Mollie Doctrow, artist & printmaker


Mojave National Preserve: Artist-in-Residence

Friday, March 27, 2020  •  Journal

An art residency awarded by Mojave National Preserve Artists Foundation ( offered me the opportunity to spend one month working in the Mojave National Preserve. April 2019 I spent two weeks in the Preserve, completing the first half of the residency.

Here are highlights of the experience and the project. An exhibition of woodcuts from the residency is scheduled for May 2020. Due to Covid-19 other arrangements may be made.

Through the Flowers: Plant Communities of Mojave National Preserve

After 25 years away from California, I returned to my home state May 2018. California is both familiar and new. Childhood recollections of Palmdale, CA as an expanse of brown dryness and scratchy bramble left me yearning for cool mountains and tropical locales. After 10 years in the Blue Ridge Mountains, circumstances led me to a sliver of central Florida where I lived for 14 years. Living on the Lake Wales Ridge (Highlands County, FL), a semi-desert habitat with several species related to the deserts of the southwest, I have “nearly literally” been drawing my way back home.

Hedgehog Cactus

Returning to CA I wanted to know the plants, feel the dryness of the southwest, ramble on rocks and in mountains. I needed to make peace with the desert.

An Art Residency at Mojave National Preserve offered the opportunity for a “deep dive” into the desert.

Evening Primrose, Kelbaker Road, Bristol Mountains

The Project

It is through the flowers that I get to know a place. Prior to visiting the Mojave, I checked out plant guides, blues – purples, reds – oranges, yellows, whites. Some plants were familiar from related species, many were new. As I “wandered” through the pages, excitement built for seeing the plants in their habitats. Showy dramatic plants, interesting structures, “nose-to-the-ground” plants, indicator species, endemic and endangered species. When do they bloom? What are the different habitats? Where are they located? These were the starting points for an immersion into the Mojave Desert.

An April residency offered two weeks in the Preserve during peak wildflower season. Average rainfall at MNP is 8.5″ at higher elevations and 3.5″ at lower elevations. With above average rainfall 2019, April looked promising for wildflower viewing. I was not disapointed. 

Hedgehog Cactus, woodcut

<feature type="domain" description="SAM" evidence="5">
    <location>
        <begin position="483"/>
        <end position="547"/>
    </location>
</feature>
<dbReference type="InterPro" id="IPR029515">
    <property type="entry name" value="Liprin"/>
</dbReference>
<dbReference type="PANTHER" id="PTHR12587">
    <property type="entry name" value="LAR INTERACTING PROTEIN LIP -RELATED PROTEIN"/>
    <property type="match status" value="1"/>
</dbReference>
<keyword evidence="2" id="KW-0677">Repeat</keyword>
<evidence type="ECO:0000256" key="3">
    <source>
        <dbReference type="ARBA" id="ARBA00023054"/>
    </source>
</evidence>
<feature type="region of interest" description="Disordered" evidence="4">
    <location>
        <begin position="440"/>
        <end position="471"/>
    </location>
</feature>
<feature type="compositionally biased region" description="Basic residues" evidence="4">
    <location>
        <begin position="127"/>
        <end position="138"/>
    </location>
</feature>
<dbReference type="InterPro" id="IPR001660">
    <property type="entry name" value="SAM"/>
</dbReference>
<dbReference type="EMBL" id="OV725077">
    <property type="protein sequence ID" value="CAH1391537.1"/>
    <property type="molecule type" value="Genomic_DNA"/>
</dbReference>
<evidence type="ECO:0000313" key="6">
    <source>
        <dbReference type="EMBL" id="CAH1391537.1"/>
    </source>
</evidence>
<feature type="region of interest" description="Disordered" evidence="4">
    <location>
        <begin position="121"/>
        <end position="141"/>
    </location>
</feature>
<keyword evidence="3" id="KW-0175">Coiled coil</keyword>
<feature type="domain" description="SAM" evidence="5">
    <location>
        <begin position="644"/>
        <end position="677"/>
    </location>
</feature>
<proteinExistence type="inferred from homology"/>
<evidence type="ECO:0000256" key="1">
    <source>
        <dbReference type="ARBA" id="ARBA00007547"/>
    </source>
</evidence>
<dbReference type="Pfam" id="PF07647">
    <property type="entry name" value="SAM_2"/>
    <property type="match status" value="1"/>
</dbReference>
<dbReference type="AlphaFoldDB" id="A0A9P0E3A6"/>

April 2

After settling in at the park ranger dormitory I head out in search of wildflowers. Driving south on Kelbaker Road to Kelso Dunes my botanizing adventure begins. Spots of color catch my eye along the road, Evening Primrose, Wild Rhubarb, Beavertail Cactus, Desert Dandelion, Wallace’s Wooly Daisy, Desert Trumpet, Chia.

From Kelbaker Road I turn right to Kelso Dunes Road, driving three miles to the Kelso Dunes Trail. An expanse of sandy colored dunes rises up from the shrubby creosote scrubland and beckons me to explore. Growing among the native grasses, Evening Primrose are the stars here. 

Evening Primrose, woodcut

April 3

The scent of sage fills the cool morning air. Wispy clouds brush across the cerlean blue sky as I head out to Kelso – Cima Road. White flowers of the Mojave Yucca burst into view, rising up from the creosote brush scrub, spaced out across the landscape, outstretched dagger-like leaves, like desert goddesses protecting their patch of desert.

Mojave Yucca

Continuing on to Mojave Road and turning right on Black Canyon Road, I set out for the Mid-Hills area and Hole-in-the-Wall. A large stand of blooming Joshua Trees will be a good sketching location for another day.

On the way to Mid-Hills the paved road turns into a dirt road, a hard-packed rutted washboard road. Bouncing along, the car vibrating, dodging potholes I keep an eye out for wildflowers. There are no other cars and no cell service. Terror runs through me as the beauty of the landscape overwhelms, the rugged carved mountains, rounded rock formations, gnarly pinyon trees. Greedy eyes want to get out and sketch, everything. Pushing back the fear I pull over to explore. Mojave mound cactus growing out of rocks, Yucca Baccata, Desert Paintbrush.

Black Canyon Road, Providence Mountains

April 4